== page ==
First Person Global

While driving through Kabul in November, I saw two women leaning against a stone wall, chatting with each other. They were both enveloped head to toe in light blue burqas, but that didn't seem to get in the way of their conversation, as they touched each other on the shoulder. One leaned back, it seemed, to laugh. I wasn't expecting to be able to notice so much humanity hidden under so much cloth. But again and again I was surprised by how much character these women could convey despite what seemed like a disguise. Her voice may be muffled, but if you stand close to an Afghan woman as she talks, you can see her eyes through the netting. You can tell whether she is smiling, crying or angry. Once, as I left an interview in Kabul, two teenage girls (I've gotten better at judging age) hovered near my car and giggled nervously as I turned to look at them. I waved. Keeping her hand underneath her blue burqa, one of the girls waved back. The women of Afghanistan have learned to do much under the cover of a burqa, and much more in secret. Showing me into her home, 23-year-old Nozia Arafey took apart a small desk in her bedroom to reveal a hidden stash underneath. Nozia began collecting books when the Taliban took control in 1996, and has hidden them here ever since. She and several neighbors later turned their homes into a secret school for girls. And just as many women are not quite ready to take off their burqas, Nozia is not quite ready to unveil her books. "Osama bin Laden is not dead yet," she said.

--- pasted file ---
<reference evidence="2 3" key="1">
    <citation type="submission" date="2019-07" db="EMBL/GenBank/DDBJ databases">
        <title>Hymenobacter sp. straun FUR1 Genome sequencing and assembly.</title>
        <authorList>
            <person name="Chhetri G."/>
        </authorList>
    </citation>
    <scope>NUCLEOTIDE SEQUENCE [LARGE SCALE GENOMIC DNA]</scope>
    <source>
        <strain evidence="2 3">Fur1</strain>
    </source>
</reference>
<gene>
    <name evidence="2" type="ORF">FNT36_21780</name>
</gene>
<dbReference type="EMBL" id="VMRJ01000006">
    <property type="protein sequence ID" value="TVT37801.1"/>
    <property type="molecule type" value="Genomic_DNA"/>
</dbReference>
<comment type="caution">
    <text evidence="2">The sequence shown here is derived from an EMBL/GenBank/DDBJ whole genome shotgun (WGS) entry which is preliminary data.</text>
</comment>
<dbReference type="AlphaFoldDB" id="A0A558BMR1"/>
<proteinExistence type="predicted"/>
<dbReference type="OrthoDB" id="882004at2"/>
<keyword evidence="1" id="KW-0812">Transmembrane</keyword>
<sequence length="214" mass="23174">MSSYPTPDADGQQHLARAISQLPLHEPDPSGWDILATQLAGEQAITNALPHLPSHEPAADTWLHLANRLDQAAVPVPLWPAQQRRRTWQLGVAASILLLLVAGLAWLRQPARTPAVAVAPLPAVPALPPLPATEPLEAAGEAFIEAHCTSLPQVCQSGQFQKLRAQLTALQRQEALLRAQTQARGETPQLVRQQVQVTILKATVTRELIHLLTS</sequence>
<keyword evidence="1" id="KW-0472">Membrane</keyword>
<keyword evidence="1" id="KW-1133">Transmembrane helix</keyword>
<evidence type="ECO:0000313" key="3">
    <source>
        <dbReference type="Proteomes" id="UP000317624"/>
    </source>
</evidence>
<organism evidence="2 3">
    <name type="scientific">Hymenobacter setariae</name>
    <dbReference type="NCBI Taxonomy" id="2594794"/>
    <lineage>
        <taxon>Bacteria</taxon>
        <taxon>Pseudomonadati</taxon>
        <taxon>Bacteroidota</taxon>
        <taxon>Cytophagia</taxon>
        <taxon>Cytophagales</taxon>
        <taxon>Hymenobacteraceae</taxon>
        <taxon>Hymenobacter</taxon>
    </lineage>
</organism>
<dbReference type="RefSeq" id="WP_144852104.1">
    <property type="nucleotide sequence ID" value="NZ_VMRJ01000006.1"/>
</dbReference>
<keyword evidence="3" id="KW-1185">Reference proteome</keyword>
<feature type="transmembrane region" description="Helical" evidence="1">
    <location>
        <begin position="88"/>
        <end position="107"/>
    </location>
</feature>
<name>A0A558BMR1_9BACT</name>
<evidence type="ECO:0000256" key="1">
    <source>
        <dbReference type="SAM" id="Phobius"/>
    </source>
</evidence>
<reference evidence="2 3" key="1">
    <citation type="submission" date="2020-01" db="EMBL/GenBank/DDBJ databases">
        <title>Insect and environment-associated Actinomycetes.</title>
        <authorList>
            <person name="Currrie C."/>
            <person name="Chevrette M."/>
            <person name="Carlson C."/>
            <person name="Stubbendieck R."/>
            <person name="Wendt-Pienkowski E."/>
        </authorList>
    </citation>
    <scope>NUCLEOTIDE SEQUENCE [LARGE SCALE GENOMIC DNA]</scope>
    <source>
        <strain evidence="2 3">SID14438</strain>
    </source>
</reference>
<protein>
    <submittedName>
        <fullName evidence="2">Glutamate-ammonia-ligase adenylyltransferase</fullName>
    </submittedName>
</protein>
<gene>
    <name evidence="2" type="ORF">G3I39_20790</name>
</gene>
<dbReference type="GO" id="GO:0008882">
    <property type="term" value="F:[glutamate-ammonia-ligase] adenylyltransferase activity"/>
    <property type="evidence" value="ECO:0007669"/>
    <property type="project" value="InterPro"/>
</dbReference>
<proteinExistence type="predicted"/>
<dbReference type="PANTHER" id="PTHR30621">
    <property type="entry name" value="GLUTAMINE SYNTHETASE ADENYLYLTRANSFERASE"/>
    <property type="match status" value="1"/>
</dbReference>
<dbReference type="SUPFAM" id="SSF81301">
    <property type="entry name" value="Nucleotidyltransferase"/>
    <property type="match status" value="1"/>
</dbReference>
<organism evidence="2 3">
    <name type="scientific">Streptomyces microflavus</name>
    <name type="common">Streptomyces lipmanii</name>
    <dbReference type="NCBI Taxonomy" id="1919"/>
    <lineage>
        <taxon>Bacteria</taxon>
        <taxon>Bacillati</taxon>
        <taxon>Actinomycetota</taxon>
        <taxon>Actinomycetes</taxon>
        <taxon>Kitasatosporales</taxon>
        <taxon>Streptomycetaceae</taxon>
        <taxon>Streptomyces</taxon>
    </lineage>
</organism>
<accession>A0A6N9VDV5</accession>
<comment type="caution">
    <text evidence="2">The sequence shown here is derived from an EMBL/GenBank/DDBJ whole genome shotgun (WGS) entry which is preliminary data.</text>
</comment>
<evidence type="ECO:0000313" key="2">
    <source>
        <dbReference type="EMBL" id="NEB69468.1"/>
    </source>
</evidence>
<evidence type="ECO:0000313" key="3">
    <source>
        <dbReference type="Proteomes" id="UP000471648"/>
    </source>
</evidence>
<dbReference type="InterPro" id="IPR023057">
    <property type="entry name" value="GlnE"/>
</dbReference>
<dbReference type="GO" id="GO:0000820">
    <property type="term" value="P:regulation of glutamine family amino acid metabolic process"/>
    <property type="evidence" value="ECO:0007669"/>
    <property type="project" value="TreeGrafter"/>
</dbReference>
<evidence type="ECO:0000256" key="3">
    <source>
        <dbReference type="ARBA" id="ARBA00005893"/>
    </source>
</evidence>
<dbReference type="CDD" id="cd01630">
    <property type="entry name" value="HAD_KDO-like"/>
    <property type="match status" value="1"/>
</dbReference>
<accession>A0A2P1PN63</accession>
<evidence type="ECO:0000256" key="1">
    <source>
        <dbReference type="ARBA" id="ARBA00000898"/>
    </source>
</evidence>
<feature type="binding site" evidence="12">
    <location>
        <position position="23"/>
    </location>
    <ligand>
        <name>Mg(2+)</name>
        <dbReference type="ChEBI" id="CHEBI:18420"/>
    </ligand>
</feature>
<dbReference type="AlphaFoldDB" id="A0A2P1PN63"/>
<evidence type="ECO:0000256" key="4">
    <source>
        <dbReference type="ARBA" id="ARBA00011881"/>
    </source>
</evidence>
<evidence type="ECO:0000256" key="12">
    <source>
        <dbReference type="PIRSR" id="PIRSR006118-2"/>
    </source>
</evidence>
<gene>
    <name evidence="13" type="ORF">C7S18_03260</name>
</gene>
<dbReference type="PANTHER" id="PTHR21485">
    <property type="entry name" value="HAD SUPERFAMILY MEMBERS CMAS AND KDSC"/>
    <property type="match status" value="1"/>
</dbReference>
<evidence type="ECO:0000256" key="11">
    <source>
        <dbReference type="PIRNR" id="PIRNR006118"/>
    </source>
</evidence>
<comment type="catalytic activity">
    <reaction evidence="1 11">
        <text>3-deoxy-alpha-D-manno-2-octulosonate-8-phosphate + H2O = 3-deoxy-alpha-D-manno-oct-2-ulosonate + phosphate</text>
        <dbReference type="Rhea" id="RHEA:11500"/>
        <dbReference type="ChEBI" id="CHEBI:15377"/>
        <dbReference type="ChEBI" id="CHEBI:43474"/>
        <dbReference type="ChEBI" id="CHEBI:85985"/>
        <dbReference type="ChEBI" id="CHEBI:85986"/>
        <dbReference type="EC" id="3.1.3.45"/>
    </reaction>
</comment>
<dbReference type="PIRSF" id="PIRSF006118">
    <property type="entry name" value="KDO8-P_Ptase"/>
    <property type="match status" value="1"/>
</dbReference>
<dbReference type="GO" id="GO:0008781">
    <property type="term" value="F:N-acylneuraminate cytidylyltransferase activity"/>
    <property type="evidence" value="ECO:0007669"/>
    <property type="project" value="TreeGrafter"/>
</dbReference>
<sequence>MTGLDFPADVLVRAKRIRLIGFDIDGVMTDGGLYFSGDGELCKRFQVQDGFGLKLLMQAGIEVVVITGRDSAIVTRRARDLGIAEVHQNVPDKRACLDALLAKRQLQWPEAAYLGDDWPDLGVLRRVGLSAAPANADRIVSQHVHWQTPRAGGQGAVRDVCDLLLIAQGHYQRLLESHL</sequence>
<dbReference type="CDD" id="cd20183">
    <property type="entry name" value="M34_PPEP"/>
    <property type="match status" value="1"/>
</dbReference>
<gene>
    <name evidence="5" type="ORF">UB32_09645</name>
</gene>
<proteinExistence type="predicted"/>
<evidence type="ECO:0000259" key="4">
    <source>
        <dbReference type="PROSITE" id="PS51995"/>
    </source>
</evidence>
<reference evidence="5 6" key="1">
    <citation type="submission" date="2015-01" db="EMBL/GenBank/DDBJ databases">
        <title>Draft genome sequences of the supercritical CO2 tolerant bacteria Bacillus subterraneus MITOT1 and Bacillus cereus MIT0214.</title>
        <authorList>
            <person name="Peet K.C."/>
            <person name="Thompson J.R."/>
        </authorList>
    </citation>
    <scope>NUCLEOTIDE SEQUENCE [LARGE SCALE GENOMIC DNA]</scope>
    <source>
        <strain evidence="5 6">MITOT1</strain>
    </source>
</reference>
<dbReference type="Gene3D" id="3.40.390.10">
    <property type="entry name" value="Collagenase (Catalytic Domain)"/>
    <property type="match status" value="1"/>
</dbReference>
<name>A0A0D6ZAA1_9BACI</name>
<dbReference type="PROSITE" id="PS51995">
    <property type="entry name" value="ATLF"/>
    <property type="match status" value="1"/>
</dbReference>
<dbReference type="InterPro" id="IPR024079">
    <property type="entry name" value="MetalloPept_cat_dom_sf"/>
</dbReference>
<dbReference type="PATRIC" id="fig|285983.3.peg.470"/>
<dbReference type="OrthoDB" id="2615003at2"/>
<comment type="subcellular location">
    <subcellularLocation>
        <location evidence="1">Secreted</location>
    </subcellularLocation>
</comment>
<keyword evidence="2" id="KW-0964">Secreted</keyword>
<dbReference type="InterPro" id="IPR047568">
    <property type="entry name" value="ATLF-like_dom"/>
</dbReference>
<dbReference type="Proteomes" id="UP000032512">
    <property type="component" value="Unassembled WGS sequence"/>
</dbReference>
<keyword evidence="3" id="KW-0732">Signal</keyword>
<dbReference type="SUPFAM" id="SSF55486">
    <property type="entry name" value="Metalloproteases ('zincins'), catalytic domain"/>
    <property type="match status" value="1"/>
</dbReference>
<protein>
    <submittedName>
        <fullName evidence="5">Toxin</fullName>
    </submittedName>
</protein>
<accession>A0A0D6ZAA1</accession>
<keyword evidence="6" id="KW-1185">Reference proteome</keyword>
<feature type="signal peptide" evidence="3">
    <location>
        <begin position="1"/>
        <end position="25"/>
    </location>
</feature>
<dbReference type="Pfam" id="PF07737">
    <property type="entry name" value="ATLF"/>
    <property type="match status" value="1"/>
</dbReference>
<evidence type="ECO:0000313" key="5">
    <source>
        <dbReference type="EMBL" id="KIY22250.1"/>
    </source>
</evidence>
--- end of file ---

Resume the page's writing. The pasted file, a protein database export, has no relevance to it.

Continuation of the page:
Since the Taliban fell, there has not been an overnight lifting of the veil, neither as cloth nor metaphor. "I will take off my chadri [burqa] when the other women do," said 35-year-old Mina, as she walked down a Kabul street on her way home from the hospital. Despite her opinion that the burqa is "not clothing for a woman, or any human being," Mina will wait patiently for her time. For now, women are still wearing their burqas. And girls are still studying in the privacy of their homes.